COVID-19: State Reports 15 More New Canaan Cases Over Weekend

State officials reported 15 new confirmed cases of COVID-19 for New Canaan over the weekend. The cumulative total for the town rose from 416 to 431, according to data released by the Connecticut Department of Public Health Friday and Monday. The town also now has 32 probable cases of coronavirus disease, according to the DPH. The figures come as New Canaan’s first selectman reports that New Canaan last week saw 50 new positive cases. In a town-wide outcall Monday, Kevin Moynihan asked the community to “please do your part in controlling the spread by wearing a mask, washing hands frequently and maintaining social distance.”
“As a reminder all of downtown New Canaan is a required mask zone and with the holiday shopping season underway we appreciate the cooperation of all residents and businesses in complying with the mask zone requirements,” Moynihan said.

Bustling Real Estate Market Driving Up Workload for Town Health Department

The town Health Department is seeing steep increases in a number of applications for various permits and reviews, a reflection of New Canaan’s bustling real estate market, according to the head of the municipal agency. Septic plan reviews are up 82% year-over-year, according to Health Director Jenn Eielson. In addition, septic permits are up 65%, soil testing is up 133%, well permits are up 200% and building permit plan reviews for properties on septic are up 20%, Eielson told members of the Health & Human Services Commission at their Nov. 5 meeting. “So on top of us getting this COVID pandemic, we are also on the other end because of the real estate seeing significant, huge increases in all that workload,” Eielson said during the meeting, held via videoconference.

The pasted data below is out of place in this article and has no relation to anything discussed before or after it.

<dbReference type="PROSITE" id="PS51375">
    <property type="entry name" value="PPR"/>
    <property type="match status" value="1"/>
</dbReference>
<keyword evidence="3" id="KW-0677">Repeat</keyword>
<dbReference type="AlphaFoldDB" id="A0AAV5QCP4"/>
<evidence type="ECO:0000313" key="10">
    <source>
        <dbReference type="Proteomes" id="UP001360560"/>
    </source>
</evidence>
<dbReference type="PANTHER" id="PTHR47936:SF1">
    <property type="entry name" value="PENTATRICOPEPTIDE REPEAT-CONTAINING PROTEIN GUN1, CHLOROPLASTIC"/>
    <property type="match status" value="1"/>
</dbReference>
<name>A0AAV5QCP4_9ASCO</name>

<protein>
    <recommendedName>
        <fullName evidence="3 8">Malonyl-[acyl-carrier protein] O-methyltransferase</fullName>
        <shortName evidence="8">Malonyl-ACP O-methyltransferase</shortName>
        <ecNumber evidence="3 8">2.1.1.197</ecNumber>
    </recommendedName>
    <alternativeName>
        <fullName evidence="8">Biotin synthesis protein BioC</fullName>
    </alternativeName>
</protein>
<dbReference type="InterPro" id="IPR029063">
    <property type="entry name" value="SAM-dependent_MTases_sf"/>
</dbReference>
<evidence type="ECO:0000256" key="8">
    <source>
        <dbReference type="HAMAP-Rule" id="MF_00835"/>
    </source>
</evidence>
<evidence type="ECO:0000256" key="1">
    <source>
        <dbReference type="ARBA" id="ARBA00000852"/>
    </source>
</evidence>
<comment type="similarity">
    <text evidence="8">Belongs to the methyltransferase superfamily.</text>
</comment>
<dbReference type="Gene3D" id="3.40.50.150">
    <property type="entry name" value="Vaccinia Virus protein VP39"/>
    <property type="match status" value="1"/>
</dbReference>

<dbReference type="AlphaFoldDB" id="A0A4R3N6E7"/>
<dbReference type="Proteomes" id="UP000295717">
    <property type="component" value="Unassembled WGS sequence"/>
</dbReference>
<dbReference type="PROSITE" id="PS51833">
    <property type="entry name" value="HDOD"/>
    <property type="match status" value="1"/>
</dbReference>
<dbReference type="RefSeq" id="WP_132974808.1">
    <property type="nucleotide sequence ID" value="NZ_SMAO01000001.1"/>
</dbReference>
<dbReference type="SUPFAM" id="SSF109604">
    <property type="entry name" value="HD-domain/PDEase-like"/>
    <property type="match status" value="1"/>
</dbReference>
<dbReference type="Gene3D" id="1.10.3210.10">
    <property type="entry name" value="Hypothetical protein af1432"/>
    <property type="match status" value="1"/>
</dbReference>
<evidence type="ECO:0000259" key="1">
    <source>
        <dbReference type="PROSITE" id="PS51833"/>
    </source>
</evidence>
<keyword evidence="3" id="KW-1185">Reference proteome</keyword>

Town To Follow State Guidance for Halloween amid COVID-19; Traditional Trick-or-Treating Discouraged

Town officials say New Canaan this Halloween is following federal and state public health guidelines, which include hosting drive-by events or planning activities within the household in lieu of traditional trick-or-treating. 

Asked about Halloween amid the COVID-19 pandemic, New Canaan Health Director Jenn Eielson said in an email, “As far as the health department goes we are following CDC and state DPH [Department of Public Health] guidelines.”

“The health department continues to monitor the cases and community situation leading up to Halloween,” Eielson said. Guidelines on trick-or-treating, a “high-risk activity” under the state’s definition, call for “one-way trick-or-treating where goodie bags or a large bowl of candy are placed outside of your home for families to grab and go while continuing to social distance.”

For those who do choose to hand out candy, state public health officials recommend washing hands prior to answering the door, covering your nose and mouth, staying six feet away from trick-or-treaters and placing candy in the children’s bags rather than having them reach into a bowl. “All trick-or-treating participants should wear a mask or face covering while outside at all times,” the guidelines say (full list here). “A costume mask (such as for Halloween) is not a substitute for a cloth or surgical mask. A costume mask should not be used unless it is made of two or more layers of breathable fabric that covers the mouth and nose and does not leave gaps around the face.

Health Director: Signs of Community Transmission of COVID-19; Masks Must Be Worn Downtown [VIDEO]

Health officials say they’re receiving an increasing number of complaints about people failing to wear masks downtown or wearing them wrong inside places like restaurants, even as signs of community transmission of COVID-19 virus are emerging here. The town has “had a few more cases this week,” according to Health Director Jenn Eielson. “There is really no clear link, unlike last week where we kind of had a more clear link, so that’s kind of indicating community transmission is back, and a little bit on the rise, which is kind of expected two weeks after Labor Day, the schools are back in session, all the sports are playing,” Eielson told members of the Health & Human Services Commission during their regular meeting Thursday morning. “People are, I think, getting a little lax,” Eielson continued during the meeting, held via videoconference. “So it was to be expected.